The House and Senate offered competing proposals and members of both chambers had to work out the differences using a conference committee.
Under the compromise, public agencies and businesses with public contracts would have to check employees' legal status with a driver's license or a federal Internet-based program. Private businesses could use a third option, the federal Employment Eligibility Verification form - commonly called the I-9 - to verify that employees are authorized to work in the country.
Critics argue the form spurs illegal immigration because federal law doesn't require verification of the documents used to complete it.
Sanford and others have claimed this third method will allow illegal workers to get away with using fake documents. Sen. Jim Ritchie, head of the conference committee, believes their worries are addressed by part of the compromise that says any business owner who knowingly hires an illegal immigrant could be charged with filing a false statement, a felony punishable by up to five years in prison.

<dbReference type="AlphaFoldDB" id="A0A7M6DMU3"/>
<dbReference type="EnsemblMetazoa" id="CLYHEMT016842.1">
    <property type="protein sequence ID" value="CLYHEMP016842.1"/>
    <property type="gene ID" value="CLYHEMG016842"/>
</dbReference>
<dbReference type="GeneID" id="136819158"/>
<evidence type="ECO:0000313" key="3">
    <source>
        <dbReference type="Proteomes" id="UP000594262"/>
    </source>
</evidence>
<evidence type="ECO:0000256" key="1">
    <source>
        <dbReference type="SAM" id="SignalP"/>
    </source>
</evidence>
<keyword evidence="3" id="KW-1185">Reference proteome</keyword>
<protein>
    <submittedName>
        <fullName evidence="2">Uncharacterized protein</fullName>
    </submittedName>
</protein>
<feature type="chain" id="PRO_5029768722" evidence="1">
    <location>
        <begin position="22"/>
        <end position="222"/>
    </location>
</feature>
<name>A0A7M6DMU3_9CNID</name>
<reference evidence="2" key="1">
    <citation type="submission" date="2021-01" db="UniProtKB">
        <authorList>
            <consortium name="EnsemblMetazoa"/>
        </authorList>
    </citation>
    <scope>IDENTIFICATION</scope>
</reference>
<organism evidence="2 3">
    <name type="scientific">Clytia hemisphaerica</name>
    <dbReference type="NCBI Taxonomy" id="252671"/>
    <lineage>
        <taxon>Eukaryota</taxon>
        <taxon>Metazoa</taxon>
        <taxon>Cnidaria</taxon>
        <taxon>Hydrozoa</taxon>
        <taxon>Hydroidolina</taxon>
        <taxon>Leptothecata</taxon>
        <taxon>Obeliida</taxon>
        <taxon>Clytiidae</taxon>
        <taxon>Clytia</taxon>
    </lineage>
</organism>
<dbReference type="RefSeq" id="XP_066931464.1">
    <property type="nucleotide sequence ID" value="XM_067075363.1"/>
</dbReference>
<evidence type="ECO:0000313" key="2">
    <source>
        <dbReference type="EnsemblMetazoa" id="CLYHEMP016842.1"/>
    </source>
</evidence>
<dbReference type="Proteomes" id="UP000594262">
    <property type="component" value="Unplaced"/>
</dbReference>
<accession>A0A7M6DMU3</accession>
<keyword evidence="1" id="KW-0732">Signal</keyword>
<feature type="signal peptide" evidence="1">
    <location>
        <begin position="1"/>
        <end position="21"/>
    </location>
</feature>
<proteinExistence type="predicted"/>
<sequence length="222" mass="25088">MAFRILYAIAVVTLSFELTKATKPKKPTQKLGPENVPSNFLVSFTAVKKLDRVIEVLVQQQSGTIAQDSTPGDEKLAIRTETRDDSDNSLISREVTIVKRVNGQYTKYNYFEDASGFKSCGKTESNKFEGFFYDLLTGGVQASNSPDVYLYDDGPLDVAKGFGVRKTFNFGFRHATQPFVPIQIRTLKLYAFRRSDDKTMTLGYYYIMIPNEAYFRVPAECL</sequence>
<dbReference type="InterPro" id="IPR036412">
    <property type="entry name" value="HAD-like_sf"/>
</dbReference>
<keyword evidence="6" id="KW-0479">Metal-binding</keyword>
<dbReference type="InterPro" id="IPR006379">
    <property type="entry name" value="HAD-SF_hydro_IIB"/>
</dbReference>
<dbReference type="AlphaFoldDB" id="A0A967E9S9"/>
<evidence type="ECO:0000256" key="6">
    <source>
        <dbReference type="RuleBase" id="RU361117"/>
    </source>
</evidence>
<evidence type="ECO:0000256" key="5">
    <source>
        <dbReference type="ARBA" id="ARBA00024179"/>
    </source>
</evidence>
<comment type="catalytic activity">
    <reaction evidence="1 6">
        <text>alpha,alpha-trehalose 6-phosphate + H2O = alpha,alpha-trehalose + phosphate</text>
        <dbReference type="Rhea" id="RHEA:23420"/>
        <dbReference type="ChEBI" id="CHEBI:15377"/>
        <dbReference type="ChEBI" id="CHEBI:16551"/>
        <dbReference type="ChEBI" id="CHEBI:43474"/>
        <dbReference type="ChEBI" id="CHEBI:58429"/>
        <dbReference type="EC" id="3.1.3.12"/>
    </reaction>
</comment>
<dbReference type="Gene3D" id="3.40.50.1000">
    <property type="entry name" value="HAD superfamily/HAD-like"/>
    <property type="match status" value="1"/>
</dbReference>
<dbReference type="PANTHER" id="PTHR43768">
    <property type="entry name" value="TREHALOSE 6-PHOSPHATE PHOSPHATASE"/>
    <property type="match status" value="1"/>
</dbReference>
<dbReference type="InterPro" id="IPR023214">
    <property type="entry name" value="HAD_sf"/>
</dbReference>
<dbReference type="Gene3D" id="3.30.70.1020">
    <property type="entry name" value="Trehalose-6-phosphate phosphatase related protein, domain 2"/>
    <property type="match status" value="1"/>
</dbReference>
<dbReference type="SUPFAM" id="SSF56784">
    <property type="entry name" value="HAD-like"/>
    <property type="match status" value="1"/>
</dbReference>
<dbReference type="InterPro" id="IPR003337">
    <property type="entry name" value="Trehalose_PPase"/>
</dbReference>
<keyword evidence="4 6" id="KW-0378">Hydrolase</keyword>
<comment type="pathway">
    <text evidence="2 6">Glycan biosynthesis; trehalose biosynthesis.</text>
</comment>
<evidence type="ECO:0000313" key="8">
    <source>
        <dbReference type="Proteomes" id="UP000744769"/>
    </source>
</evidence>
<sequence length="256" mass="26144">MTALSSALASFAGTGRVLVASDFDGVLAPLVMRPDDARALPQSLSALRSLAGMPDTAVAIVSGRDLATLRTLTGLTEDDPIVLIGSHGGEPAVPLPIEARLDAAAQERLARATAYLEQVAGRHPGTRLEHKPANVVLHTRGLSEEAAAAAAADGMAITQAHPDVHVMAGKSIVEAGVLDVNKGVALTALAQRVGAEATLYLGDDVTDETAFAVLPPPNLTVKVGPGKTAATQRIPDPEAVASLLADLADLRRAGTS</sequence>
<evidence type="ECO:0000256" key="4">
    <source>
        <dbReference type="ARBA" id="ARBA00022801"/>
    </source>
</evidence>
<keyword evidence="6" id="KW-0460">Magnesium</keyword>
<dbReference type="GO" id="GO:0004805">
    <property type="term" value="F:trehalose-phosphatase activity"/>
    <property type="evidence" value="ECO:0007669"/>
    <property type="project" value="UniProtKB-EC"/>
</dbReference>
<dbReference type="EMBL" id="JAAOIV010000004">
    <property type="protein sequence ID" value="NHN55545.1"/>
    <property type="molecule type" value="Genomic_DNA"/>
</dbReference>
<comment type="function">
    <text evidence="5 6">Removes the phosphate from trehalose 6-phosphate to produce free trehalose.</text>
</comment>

Also under the compromise, local governments could pass immigration laws as long as they don't violate federal law or conflict with state law.
Thursday, April 3, 2008
A new employer-enforcement measure is being considered by the South Carolina state legislature. This measure requires employers to variously certify the legal status of their employees and allows for South Carolina municipalities to pass their own enforcement rules: